Nice summary of the differences, Paolo! Sounds like Canada is just like the US, except Americans, I suspect, are more willing to make harsh statements. ;=)
As you say, each approach has its merits. When we were living in Rome, I especially liked not having to calculate the tip, although I'd leave a symbolic extra Euro or two if I thought the service was particularly good. And frankly the 'friendliness' of waiters here in North America can be off-putting at times, especially if it goes to extremes. I hate being interrupted mid-sentence with that (fake) friendly "How are things going?" or "Everything OK?" On the other hand, in Rome it could be a real challenge to catch a waiter's attention. I don't necessarily blame the waitersâ€”I suspect that they restaurants understaff to save money or something. I've been to restaurants where it seemed there was a single waiter for the whole room!
One additional thing worth mentioning: at least in my experience, once you become a regular at a restaurant in Italy, especially at the smaller places, the owners/waiters can be very friendly, too. Of course, it's a different kind of friendly, based on appreciation of your loyalty and familiarity, not because it's part of the job. It's wonderful when you get to that point. Of course, not many tourists will have a chance to experience this, but perhaps worth mentioning for the ex pats.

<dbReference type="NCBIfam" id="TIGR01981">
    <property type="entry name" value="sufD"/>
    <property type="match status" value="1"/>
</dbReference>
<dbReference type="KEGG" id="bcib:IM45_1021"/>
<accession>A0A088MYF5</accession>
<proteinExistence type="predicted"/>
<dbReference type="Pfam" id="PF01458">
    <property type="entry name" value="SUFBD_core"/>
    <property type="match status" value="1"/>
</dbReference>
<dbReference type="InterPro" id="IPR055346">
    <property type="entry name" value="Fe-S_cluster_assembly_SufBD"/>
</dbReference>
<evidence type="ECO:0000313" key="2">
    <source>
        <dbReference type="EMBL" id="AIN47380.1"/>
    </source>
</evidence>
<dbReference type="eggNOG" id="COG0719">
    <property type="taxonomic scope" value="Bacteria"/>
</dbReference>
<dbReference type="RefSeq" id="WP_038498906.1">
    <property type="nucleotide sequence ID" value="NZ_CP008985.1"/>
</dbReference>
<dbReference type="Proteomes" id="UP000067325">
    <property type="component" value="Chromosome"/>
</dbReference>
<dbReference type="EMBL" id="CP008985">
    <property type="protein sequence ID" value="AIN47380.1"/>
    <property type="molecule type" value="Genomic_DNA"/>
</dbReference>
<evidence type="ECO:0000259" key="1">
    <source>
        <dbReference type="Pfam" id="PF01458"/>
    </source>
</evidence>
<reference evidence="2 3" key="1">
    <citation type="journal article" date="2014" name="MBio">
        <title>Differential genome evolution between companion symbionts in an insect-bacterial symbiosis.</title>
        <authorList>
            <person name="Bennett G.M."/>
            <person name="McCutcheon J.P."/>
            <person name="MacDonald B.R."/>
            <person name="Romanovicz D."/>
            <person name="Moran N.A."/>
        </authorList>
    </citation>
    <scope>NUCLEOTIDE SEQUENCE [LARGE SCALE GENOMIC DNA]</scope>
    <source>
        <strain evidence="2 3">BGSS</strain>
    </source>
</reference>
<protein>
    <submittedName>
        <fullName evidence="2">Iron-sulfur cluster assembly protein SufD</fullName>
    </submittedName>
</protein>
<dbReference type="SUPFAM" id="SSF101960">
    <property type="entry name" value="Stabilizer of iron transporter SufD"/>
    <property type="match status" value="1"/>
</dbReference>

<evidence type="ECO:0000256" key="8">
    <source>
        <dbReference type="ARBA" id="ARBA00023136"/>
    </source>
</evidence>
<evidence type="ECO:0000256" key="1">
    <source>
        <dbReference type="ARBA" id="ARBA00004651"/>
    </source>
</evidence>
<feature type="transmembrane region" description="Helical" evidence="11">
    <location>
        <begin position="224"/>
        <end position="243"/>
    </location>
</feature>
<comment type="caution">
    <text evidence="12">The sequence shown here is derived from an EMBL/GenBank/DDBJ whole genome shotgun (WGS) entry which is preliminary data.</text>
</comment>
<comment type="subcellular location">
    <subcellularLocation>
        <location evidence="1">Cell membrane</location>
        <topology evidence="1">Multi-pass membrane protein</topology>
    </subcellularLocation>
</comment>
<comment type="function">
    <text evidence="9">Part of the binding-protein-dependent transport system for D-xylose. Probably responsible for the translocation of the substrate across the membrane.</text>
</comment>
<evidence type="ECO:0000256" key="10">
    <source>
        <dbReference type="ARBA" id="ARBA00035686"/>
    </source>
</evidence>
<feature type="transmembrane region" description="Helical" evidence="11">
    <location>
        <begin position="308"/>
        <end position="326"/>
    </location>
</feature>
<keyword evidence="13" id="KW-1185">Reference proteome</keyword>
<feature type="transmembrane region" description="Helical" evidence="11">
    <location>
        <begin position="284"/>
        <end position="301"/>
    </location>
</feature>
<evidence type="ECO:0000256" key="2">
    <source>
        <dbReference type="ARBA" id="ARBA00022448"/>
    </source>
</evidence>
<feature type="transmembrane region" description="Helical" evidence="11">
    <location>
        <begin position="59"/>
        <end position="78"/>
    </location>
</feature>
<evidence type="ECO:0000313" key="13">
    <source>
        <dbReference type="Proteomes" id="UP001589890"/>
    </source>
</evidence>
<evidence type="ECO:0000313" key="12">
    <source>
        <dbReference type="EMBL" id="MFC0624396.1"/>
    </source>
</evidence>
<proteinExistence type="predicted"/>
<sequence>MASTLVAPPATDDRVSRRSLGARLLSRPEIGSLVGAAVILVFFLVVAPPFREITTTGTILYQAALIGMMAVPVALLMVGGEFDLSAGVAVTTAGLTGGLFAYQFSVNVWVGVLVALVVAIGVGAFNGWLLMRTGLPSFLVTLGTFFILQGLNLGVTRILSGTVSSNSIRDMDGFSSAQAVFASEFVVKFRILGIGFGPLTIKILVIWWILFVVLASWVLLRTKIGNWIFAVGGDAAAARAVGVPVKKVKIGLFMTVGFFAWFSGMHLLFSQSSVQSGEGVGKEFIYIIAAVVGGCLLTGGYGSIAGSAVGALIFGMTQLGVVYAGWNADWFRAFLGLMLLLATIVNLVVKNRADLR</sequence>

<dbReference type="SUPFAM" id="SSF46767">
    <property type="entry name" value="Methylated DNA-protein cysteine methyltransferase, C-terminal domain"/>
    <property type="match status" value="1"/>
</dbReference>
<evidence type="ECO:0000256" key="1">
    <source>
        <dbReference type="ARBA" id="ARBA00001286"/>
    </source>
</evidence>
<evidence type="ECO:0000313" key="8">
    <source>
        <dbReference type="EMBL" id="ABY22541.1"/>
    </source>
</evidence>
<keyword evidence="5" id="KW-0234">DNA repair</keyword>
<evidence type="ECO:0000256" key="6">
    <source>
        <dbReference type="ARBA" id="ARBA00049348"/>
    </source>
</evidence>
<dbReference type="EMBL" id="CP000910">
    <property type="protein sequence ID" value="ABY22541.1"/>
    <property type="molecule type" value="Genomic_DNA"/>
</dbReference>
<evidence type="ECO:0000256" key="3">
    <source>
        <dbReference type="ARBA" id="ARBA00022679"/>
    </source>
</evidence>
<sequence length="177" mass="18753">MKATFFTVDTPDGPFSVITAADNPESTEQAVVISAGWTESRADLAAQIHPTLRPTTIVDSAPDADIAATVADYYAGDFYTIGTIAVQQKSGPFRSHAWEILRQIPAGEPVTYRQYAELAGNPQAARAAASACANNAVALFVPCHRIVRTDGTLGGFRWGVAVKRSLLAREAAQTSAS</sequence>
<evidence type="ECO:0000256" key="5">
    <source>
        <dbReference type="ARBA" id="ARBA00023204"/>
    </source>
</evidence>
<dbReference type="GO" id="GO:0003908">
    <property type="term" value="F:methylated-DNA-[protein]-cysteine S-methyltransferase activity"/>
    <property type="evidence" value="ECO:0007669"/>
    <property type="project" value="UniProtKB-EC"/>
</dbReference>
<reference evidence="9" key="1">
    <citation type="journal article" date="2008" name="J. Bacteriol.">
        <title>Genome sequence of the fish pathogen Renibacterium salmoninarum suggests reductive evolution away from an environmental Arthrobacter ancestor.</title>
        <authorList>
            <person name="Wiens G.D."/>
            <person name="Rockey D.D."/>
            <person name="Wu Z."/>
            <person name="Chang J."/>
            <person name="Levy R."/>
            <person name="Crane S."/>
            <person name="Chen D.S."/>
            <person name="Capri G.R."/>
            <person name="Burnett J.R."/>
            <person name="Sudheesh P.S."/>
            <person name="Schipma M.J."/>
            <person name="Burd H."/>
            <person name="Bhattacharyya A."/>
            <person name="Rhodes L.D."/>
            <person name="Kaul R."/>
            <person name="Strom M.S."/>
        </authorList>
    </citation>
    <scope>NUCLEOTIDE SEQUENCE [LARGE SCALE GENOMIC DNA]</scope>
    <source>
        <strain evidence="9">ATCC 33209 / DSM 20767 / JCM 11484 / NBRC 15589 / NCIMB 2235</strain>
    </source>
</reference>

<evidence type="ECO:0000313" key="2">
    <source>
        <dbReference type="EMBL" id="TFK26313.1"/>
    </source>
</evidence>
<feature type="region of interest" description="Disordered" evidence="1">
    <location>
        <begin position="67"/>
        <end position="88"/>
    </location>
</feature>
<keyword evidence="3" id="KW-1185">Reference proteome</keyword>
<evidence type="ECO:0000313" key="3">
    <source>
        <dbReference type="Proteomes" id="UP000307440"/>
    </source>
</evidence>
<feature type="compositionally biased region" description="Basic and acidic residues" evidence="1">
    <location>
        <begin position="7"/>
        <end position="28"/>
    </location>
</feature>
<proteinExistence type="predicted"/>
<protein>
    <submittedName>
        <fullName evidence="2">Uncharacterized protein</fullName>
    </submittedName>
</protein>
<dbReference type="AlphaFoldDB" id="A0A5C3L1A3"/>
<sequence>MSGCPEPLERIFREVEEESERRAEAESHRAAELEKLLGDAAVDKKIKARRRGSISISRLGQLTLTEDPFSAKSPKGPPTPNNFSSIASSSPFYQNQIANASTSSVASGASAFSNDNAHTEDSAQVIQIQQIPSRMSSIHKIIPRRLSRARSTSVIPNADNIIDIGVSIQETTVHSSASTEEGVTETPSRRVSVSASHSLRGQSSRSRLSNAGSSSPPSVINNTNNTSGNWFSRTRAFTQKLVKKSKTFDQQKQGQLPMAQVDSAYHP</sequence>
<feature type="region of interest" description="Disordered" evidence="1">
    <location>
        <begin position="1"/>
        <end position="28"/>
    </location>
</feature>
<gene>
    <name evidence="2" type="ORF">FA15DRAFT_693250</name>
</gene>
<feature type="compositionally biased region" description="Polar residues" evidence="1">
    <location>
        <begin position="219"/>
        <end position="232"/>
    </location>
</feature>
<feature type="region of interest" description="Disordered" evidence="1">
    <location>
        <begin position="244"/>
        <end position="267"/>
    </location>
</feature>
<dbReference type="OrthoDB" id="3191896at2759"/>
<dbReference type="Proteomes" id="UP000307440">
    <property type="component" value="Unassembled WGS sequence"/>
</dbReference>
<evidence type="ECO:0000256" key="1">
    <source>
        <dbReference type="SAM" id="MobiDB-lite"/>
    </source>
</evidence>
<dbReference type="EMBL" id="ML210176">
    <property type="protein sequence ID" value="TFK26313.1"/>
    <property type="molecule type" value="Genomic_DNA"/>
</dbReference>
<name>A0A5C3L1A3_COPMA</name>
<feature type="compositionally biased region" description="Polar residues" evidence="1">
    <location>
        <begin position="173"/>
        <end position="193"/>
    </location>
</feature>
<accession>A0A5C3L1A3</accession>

Anyway, the important thing, as you say, is to know what to expect and how to behave in context. As the saying goes, "paese che vaiâ€¦ "
Thanks, Frank, for the contribution – I was really hoping to hear about the United States and to learn whether or not my observations extend to the US. And what a great pleasure to have this feedback from you!
It's true what you say about becoming a regular in Italian restaurants. In fairness, something similar happens also in North America (the fake-friendly turning into the true-friendly), but somehow it takes longer than it would in Italy.
Overall, I agree with Frank. To be honest, I am a bit of an Italian here, and if I have to make a choice, I'd go with my home country way of doing things. But of course, as Frank says, "paese che vai…" Hence, when I go to the restaurant in the US, I adapt my behavior to the rule of the land.
Thanks Simona, really appreciate your comment. Since you used the same Italian saying that Frank mentioned, I'm going to translate it for the non-Italians 🙂 "Paese che vai, usanza che trovi" literally translates in: "Country you visit, custom you find", which matches with the North American saying: "When in Rome, do as Romans do". Funny that the North American saying references Rome… closing the circle!